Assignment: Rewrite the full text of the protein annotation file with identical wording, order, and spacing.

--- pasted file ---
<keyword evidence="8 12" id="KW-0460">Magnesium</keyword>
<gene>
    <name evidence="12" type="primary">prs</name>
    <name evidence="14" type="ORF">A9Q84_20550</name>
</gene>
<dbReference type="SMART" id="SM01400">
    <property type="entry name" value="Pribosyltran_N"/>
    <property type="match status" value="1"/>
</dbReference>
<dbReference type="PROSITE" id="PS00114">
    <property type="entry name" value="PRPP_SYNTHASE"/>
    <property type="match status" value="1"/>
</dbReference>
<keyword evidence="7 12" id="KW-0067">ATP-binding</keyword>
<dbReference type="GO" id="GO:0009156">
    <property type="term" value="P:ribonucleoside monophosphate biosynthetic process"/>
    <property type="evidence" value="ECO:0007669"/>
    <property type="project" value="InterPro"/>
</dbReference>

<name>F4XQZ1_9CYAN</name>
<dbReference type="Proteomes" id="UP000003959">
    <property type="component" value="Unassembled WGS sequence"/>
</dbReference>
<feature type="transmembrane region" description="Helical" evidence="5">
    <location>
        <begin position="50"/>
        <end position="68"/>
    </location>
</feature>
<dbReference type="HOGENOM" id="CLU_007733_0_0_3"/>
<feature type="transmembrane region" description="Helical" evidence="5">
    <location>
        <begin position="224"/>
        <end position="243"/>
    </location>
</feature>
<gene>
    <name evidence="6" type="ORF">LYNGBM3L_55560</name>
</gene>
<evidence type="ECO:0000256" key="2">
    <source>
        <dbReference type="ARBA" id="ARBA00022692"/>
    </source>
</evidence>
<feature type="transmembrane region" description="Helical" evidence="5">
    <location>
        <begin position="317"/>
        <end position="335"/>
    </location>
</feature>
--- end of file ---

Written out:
<keyword evidence="8 12" id="KW-0460">Magnesium</keyword>
<gene>
    <name evidence="12" type="primary">prs</name>
    <name evidence="14" type="ORF">A9Q84_20550</name>
</gene>
<dbReference type="SMART" id="SM01400">
    <property type="entry name" value="Pribosyltran_N"/>
    <property type="match status" value="1"/>
</dbReference>
<dbReference type="PROSITE" id="PS00114">
    <property type="entry name" value="PRPP_SYNTHASE"/>
    <property type="match status" value="1"/>
</dbReference>
<keyword evidence="7 12" id="KW-0067">ATP-binding</keyword>
<dbReference type="GO" id="GO:0009156">
    <property type="term" value="P:ribonucleoside monophosphate biosynthetic process"/>
    <property type="evidence" value="ECO:0007669"/>
    <property type="project" value="InterPro"/>
</dbReference>

<name>F4XQZ1_9CYAN</name>
<dbReference type="Proteomes" id="UP000003959">
    <property type="component" value="Unassembled WGS sequence"/>
</dbReference>
<feature type="transmembrane region" description="Helical" evidence="5">
    <location>
        <begin position="50"/>
        <end position="68"/>
    </location>
</feature>
<dbReference type="HOGENOM" id="CLU_007733_0_0_3"/>
<feature type="transmembrane region" description="Helical" evidence="5">
    <location>
        <begin position="224"/>
        <end position="243"/>
    </location>
</feature>
<gene>
    <name evidence="6" type="ORF">LYNGBM3L_55560</name>
</gene>
<evidence type="ECO:0000256" key="2">
    <source>
        <dbReference type="ARBA" id="ARBA00022692"/>
    </source>
</evidence>
<feature type="transmembrane region" description="Helical" evidence="5">
    <location>
        <begin position="317"/>
        <end position="335"/>
    </location>
</feature>